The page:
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September 27, 1941


JAMA. 1941;117(13):1074-1077. doi:10.1001/jama.1941.02820390016005

Sporotrichosis is a rather rare disease clinically seen as one of four general types, namely lymphatic, disseminated nodular, disseminated ulcerated and visceral.1 The type commonly encountered is the lymphatic, characterized generally by an initial traumatic abscess of the skin followed by a chain of subcutaneous nodules along the course of the lymphatics in two to three weeks. These nodules are painless and later ulcerate. The ulcers resemble tuberculosis of the skin, syphilitic gumma, staphylococcic infections or tularemia. If the condition remains undiagnosed, the course is prolonged and disabling.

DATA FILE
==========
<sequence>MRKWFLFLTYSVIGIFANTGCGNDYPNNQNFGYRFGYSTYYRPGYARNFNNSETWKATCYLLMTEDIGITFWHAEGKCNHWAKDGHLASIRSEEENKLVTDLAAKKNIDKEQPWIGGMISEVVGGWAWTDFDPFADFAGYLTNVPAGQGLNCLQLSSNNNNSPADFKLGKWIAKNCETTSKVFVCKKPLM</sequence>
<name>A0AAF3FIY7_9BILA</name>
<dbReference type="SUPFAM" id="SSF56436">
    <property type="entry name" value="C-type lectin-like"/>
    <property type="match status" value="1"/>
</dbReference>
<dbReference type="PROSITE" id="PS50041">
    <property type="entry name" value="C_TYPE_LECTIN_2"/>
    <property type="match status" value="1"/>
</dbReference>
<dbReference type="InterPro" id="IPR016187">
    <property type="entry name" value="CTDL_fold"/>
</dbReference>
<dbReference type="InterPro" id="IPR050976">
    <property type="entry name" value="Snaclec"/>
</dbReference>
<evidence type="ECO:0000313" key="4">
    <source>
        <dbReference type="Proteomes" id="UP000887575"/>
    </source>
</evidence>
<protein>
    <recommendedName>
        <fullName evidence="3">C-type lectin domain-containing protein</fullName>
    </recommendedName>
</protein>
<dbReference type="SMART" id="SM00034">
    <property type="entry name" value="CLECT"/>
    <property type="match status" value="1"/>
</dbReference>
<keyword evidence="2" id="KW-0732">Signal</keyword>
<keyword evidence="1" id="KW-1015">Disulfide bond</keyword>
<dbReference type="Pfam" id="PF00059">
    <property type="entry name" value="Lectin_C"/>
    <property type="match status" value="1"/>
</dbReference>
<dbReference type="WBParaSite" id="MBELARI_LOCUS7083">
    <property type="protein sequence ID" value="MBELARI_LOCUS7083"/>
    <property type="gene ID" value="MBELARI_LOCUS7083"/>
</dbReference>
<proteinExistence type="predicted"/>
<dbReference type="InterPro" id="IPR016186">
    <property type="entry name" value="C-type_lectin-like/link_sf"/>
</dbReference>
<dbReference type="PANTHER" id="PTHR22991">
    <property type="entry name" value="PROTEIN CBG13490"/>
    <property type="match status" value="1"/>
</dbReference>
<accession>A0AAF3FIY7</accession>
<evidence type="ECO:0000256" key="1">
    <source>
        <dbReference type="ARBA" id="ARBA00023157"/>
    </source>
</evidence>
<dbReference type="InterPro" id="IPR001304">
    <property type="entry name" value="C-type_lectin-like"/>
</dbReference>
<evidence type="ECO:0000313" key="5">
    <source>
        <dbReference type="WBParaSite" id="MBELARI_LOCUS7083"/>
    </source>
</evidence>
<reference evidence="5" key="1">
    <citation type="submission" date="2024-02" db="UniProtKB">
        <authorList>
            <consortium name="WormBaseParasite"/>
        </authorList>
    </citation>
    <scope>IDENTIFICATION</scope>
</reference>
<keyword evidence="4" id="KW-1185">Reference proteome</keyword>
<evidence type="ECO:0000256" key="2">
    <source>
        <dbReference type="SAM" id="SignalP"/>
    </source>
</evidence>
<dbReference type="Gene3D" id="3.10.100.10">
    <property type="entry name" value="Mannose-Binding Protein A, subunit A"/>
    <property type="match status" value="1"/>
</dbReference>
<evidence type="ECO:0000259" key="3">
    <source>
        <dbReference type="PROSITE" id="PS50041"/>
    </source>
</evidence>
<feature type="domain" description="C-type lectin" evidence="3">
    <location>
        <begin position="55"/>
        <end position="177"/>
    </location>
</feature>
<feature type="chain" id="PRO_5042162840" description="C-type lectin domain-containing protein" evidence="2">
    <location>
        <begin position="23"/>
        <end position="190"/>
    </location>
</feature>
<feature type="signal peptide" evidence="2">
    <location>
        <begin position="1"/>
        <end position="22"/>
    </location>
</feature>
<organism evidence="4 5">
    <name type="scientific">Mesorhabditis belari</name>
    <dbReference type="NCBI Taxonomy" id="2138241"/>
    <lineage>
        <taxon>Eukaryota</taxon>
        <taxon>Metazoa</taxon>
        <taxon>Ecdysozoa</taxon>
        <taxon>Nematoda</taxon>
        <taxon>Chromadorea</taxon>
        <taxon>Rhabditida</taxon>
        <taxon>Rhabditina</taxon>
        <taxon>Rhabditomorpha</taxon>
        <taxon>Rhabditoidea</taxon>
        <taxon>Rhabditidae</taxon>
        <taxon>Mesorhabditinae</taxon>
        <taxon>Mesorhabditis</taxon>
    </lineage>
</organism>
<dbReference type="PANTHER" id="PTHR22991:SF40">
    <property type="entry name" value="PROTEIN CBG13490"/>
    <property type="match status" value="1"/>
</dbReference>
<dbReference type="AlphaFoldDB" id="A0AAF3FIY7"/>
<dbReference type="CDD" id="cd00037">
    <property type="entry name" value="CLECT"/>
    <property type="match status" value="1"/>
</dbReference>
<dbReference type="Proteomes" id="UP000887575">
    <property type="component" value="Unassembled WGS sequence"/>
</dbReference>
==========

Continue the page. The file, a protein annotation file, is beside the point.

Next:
The etiologic agent is the fungus Sporotrichum schencki, named after Schenck, who in 1898 originally described the disease in this country. The fungus is a widespread saprophyte being found in every country. Microscopically the myceliums appear hyaline, fine branching organisms 1 to 2 microns in diameter. The spores are oval to pear shaped and are attached to short lateral branches or

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